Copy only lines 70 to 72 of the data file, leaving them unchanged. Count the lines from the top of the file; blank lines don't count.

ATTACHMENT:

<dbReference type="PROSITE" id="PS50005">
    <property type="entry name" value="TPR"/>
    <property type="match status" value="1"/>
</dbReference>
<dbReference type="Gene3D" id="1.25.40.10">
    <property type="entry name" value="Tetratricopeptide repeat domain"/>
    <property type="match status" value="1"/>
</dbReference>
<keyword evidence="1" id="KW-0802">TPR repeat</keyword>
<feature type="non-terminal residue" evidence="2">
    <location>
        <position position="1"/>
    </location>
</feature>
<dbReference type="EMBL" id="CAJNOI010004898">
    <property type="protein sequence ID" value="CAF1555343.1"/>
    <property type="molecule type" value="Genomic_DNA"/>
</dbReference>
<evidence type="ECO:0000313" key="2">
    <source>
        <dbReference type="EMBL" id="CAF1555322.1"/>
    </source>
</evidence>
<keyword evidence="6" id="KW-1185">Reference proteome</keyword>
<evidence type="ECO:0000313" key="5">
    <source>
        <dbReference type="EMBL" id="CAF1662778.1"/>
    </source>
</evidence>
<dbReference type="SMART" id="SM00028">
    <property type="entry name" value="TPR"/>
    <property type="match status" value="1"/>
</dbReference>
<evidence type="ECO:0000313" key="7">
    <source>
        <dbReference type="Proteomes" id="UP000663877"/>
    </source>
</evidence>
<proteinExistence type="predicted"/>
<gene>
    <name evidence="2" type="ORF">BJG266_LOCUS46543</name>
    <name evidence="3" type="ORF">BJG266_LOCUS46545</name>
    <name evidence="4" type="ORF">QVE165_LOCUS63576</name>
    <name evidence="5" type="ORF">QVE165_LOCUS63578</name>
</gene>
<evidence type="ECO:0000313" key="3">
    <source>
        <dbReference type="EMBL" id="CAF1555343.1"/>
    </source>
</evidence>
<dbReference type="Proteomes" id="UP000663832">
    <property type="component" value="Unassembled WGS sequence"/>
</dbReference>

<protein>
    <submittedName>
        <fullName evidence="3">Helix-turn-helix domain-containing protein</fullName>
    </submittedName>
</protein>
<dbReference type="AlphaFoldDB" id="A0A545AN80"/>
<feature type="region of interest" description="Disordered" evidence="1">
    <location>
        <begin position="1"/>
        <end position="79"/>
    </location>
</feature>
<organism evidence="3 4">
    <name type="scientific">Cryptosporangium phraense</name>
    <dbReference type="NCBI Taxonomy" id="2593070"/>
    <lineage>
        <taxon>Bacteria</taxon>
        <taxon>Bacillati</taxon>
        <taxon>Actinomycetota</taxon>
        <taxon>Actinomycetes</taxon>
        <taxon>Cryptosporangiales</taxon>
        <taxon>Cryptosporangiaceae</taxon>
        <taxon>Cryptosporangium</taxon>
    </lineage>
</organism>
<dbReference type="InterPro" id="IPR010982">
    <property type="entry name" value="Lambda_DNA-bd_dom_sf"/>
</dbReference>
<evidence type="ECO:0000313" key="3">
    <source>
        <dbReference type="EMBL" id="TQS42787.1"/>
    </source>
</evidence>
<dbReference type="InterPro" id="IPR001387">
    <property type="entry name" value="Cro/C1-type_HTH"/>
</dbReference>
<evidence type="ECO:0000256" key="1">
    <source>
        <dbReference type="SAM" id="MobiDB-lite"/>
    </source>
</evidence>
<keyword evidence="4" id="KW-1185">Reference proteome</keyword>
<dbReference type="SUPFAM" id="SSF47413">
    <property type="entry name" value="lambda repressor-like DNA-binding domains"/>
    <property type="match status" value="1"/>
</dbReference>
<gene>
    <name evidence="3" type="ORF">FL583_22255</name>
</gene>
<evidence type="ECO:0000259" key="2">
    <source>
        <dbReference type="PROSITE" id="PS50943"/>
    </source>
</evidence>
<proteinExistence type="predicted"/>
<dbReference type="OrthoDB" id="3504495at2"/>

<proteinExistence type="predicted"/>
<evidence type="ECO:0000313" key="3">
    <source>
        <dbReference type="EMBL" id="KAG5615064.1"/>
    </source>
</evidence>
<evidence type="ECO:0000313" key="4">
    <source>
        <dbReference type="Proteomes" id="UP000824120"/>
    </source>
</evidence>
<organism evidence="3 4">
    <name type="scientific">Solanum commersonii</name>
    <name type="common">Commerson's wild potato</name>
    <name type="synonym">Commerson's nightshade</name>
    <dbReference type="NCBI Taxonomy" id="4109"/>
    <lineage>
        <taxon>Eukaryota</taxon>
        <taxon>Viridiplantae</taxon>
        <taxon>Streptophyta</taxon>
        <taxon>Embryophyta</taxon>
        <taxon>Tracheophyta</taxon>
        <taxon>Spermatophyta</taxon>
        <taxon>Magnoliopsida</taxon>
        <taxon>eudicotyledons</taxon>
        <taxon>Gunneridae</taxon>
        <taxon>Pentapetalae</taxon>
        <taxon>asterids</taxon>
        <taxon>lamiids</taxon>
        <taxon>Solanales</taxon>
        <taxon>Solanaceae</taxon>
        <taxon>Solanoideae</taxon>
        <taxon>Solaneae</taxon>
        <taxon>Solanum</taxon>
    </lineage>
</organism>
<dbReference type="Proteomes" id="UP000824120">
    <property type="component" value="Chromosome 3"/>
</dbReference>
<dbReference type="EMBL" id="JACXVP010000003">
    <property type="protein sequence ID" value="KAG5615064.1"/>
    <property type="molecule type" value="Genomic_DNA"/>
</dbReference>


        <taxon>Bacteria</taxon>
        <taxon>Bacillati</taxon>
        <taxon>Actinomycetota</taxon>